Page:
There has been considerable confusion as of late concerning the Dodd-Frank Wall Street Reform and Consumer Protection Act’s prohibition on arbitration agreements. Many mortgage lenders have become confused, believing that such agreements with employees are no longer permissible. In fact, Dodd Frank makes clear that arbitration agreements are prohibited with consumers. The law makes no mention whatsoever that arbitrating claims with employees is impermissible.
This is important because lenders who have been saddled with substantial wage hour class actions over the past decade now have a powerful tool in preventing them, the class action waiver/arbitration clause. This provision is particularly useful now that the U.S. Court of Appeals for the Fifth Circuit has reversed the NLRB’s decision in D.R. Horton Inc. v. the National Labor Relations Board, which strikes down such agreements. Such clauses are useful because they prevent a single disgruntled former employee from initiating a class action that can impact the entirety of a lenders’ workforce going back several years.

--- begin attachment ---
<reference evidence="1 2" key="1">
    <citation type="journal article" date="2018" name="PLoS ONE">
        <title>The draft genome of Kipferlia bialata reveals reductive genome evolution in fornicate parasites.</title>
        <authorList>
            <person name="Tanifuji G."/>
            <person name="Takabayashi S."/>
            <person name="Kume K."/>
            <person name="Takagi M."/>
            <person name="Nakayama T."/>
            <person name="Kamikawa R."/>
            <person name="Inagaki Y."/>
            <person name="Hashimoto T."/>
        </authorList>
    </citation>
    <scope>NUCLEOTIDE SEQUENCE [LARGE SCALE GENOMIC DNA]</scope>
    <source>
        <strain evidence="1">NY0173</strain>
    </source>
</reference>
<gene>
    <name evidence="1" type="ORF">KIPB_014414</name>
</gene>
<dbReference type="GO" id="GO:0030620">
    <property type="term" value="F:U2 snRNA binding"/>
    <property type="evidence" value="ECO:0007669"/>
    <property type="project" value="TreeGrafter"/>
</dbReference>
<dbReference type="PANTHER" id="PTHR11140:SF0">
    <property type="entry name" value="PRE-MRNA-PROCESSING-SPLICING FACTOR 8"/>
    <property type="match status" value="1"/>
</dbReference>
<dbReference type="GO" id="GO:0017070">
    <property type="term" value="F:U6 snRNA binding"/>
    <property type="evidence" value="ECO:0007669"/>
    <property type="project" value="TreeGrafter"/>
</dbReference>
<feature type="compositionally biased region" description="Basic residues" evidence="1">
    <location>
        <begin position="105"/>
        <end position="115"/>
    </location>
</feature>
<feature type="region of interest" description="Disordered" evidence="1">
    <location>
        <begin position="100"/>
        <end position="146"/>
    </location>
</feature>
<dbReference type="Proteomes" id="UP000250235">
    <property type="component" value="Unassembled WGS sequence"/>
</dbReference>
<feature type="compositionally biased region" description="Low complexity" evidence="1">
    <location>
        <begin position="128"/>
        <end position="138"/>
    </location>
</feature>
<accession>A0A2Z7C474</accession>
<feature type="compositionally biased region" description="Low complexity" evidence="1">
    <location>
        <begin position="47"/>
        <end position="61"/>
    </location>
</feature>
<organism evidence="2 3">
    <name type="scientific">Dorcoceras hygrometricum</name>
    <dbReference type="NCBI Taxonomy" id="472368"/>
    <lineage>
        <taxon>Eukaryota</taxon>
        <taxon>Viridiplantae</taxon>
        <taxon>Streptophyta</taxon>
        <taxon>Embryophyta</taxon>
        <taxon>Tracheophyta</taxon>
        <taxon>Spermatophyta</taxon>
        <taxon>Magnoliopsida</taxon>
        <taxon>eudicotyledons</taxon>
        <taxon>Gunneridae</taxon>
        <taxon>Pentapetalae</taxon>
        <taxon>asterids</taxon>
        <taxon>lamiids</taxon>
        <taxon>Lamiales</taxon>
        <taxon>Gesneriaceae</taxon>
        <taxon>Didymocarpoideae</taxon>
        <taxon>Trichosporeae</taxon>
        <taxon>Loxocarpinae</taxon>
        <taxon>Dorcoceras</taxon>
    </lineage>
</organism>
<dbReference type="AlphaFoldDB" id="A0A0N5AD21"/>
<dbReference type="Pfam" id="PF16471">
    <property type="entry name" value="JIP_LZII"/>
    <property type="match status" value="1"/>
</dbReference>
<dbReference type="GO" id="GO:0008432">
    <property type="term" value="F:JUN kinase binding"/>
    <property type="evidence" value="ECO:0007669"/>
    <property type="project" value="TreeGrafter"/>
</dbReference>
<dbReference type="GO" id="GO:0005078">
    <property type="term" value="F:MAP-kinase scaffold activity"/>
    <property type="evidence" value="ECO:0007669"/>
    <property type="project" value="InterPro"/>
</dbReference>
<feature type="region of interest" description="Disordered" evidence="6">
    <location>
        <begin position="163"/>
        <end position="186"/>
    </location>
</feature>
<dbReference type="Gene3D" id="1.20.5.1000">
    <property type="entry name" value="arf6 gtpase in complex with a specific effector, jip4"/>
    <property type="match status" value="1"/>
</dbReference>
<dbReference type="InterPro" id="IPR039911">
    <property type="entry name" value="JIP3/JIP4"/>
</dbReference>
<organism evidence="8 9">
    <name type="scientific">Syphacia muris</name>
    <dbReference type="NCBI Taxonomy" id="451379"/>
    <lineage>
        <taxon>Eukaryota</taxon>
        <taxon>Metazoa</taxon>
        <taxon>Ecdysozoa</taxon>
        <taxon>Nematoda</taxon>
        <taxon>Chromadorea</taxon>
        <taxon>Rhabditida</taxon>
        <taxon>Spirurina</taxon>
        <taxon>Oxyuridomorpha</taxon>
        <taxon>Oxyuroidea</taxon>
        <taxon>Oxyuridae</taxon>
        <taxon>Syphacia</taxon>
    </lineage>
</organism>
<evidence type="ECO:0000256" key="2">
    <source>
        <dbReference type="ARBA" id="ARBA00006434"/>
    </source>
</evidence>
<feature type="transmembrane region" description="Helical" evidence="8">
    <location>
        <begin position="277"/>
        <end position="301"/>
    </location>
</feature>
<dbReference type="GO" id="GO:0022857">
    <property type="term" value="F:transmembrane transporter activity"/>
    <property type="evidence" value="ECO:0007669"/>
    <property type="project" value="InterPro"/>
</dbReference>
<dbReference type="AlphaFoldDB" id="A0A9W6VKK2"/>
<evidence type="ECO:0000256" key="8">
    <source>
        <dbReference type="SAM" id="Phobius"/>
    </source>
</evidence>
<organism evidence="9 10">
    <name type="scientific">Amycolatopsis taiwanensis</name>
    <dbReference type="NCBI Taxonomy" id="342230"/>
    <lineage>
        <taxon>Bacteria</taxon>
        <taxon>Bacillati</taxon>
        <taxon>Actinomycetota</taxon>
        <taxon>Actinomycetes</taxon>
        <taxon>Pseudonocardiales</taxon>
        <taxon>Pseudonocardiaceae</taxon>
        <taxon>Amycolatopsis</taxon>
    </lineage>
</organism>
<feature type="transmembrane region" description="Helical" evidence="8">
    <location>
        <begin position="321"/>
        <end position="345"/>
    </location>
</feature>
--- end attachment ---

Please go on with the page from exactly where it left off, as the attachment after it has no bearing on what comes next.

Of course, before relying upon such an agreement, lenders must be careful to draft it properly. It must cover the relevant disputes but contain legal carve outs for certain governmental claims as well as avoiding provisions that could lead a court to deciding the agreement is coercive or cuts off an employee’s ability to vindicate his/her rights. Drafted correctly these arbitration agreements can save mortgage lenders millions of dollars. Therefore, don't throw them away. Dodd Frank does not prohibit them. In fact, due to the Fifth Circuit decision in the D.R. Horton case they are more enforceable than ever.